The first thing you notice at 8 a.m. in Savanna-La-mar, Jamaica, is the heat. The second and third are the bright smiles of the students and staff at Higher Heights Academy, a preschool that our brothers have been helping to construct for two years.
The day rolls on, and you continue to sweat more than you thought humanly possible. The heat sticks to you like a cloak, a tangible reminder of both your presence and purpose here, even under the cool shade of the mango trees. As the sun rises higher and higher in the sky, you begin taking more breaks for water. Your work slows, if even just slightly, and you find yourself wiping sweat from your eyes with an already soaked rag. But, as consistent as the ocean tide, you notice none of your new friends have ceased to smile.
This is an odd thought. You can’t stop thinking about the heat, the itchiness of sweaty skin, the thirst in the back of your throat. And yet, your newfound brothers and sisters who haven’t been blessed with half of what you take for granted, are as happy as the birds that greet you in the morning. Creases line the eyes of a child who has never seen a school bus stop down the road from their house or an indoor gymnasium at their local school.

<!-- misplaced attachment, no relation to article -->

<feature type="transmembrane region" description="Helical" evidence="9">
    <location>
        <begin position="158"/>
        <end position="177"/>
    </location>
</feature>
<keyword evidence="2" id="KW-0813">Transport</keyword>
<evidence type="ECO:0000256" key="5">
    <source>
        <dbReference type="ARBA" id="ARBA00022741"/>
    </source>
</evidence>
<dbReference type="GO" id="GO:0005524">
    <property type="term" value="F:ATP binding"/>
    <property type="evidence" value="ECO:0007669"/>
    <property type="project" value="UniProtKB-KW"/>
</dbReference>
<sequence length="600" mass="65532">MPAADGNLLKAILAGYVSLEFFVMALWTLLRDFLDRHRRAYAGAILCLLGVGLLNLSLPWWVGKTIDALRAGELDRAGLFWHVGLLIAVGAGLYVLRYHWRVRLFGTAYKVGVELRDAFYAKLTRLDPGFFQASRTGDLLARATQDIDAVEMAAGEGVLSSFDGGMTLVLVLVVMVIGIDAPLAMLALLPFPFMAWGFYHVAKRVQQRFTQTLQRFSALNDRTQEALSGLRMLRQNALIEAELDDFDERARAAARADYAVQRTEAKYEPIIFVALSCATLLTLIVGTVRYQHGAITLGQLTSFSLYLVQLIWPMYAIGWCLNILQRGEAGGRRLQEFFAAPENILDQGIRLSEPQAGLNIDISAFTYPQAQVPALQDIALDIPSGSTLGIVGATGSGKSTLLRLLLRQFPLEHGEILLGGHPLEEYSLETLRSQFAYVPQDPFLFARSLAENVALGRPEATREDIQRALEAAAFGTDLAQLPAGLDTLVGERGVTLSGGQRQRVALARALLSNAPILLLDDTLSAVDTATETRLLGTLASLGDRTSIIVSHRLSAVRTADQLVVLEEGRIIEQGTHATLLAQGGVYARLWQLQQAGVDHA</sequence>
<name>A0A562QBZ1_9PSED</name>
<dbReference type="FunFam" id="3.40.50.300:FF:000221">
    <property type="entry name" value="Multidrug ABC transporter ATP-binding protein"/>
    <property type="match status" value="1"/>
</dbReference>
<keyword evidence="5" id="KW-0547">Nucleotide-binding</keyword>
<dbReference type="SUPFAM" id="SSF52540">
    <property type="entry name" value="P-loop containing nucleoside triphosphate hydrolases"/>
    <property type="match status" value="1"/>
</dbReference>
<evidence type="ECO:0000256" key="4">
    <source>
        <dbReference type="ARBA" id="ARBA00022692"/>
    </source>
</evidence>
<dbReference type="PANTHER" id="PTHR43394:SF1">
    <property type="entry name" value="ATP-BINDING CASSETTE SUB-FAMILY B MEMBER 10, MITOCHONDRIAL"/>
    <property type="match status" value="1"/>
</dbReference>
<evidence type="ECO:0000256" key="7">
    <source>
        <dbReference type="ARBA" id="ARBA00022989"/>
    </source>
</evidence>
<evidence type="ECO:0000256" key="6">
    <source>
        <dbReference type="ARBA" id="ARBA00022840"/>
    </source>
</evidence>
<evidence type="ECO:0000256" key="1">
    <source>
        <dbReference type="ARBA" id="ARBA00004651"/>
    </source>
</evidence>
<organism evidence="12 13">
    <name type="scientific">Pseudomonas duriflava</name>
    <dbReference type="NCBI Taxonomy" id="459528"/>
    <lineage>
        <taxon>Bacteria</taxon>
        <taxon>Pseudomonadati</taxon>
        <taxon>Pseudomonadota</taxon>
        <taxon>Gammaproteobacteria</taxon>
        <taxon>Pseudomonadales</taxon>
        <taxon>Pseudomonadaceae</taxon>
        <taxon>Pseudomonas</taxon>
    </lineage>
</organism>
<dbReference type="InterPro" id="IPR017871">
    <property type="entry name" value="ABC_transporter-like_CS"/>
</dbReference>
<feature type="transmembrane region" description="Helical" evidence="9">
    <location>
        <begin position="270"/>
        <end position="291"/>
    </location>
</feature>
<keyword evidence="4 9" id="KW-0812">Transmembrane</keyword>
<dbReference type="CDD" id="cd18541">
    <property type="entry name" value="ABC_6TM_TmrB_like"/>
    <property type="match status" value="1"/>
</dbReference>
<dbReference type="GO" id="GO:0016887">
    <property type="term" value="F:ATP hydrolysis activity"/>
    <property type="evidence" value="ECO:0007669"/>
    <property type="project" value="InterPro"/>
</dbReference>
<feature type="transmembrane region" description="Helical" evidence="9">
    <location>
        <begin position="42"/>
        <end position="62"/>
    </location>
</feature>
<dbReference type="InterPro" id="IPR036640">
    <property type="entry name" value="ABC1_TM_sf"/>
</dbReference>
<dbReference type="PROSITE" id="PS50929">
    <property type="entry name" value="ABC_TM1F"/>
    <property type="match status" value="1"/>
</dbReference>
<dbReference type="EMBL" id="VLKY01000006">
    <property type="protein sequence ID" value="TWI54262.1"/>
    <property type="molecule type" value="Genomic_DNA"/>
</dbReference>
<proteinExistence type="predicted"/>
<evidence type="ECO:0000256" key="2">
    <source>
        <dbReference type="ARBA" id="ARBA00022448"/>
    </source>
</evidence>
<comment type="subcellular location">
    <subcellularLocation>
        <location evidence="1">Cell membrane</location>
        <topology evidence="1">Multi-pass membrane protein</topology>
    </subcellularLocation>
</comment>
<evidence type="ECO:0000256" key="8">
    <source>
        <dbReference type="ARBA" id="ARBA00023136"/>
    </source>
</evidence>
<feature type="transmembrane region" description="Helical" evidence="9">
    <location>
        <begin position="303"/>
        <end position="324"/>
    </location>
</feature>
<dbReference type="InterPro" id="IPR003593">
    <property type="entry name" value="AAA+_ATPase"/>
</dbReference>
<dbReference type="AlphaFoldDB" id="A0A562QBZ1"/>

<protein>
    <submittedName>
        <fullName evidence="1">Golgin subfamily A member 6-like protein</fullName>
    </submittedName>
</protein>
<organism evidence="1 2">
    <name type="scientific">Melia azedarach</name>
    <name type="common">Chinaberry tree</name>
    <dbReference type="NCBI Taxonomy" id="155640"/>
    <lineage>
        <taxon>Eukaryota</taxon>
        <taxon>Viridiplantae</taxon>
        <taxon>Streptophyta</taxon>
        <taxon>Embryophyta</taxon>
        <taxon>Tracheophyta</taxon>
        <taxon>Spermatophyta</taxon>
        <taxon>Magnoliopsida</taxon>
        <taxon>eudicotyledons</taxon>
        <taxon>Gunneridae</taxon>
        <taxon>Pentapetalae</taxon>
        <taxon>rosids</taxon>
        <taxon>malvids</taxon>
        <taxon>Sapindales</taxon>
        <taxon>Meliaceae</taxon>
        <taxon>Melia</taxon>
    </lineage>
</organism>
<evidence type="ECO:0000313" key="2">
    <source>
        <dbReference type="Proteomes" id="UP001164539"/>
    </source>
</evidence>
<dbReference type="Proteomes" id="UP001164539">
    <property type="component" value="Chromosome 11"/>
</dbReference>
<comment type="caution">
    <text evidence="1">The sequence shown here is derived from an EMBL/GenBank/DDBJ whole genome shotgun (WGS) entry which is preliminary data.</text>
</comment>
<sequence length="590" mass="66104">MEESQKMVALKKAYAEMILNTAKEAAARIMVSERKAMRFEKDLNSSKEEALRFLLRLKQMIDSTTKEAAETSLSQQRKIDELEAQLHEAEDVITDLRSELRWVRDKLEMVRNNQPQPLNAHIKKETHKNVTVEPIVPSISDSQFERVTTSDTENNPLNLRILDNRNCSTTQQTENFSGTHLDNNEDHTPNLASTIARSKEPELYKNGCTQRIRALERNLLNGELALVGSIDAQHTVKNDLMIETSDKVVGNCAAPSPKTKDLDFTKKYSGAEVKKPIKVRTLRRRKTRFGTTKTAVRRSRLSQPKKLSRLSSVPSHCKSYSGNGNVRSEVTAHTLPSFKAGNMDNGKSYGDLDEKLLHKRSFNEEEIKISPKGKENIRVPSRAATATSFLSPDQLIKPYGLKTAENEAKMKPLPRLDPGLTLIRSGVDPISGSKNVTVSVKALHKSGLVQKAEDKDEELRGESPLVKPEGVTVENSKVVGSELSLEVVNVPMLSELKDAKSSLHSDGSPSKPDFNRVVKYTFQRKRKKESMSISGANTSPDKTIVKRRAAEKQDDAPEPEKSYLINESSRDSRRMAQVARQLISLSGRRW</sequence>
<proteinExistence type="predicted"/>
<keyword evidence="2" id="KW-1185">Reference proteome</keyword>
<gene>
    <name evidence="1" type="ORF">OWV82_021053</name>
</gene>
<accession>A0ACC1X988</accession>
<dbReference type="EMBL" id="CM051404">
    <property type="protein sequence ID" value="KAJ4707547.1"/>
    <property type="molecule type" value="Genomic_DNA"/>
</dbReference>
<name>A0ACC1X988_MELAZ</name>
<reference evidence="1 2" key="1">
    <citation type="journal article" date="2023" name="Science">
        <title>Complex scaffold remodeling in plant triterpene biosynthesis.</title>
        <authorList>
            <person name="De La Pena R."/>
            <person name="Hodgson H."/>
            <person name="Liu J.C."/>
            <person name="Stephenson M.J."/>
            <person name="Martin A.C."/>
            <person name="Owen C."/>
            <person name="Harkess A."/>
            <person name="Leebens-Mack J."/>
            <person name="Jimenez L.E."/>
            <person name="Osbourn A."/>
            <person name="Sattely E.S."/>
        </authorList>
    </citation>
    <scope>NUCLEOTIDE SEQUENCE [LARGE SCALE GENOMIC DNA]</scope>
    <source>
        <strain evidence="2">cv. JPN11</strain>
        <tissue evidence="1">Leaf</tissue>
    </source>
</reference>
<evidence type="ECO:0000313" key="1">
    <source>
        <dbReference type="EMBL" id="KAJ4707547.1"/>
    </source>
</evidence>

Their smiles seem wise to you on this day because they teach you something. Their smiles tell you there is no need for help here. There is a need for service. Compassion should leave us no room for sympathy. As fellow humans, as children of the world, as an underprivileged and under-represented group of people, or any way you choose to think about it. They deserve it, and you are blessed with a chance to deliver it.
You look up from your work to see the bright eyes and colorful beaded hair of a proud smiling child and understand the message it’s sending more clearly than ever before. And so you thank them in the best manner you can think of, and smile back. The heat may not change your heart, but the smiles definitely will.
Jake Harwood, Oregon State ’21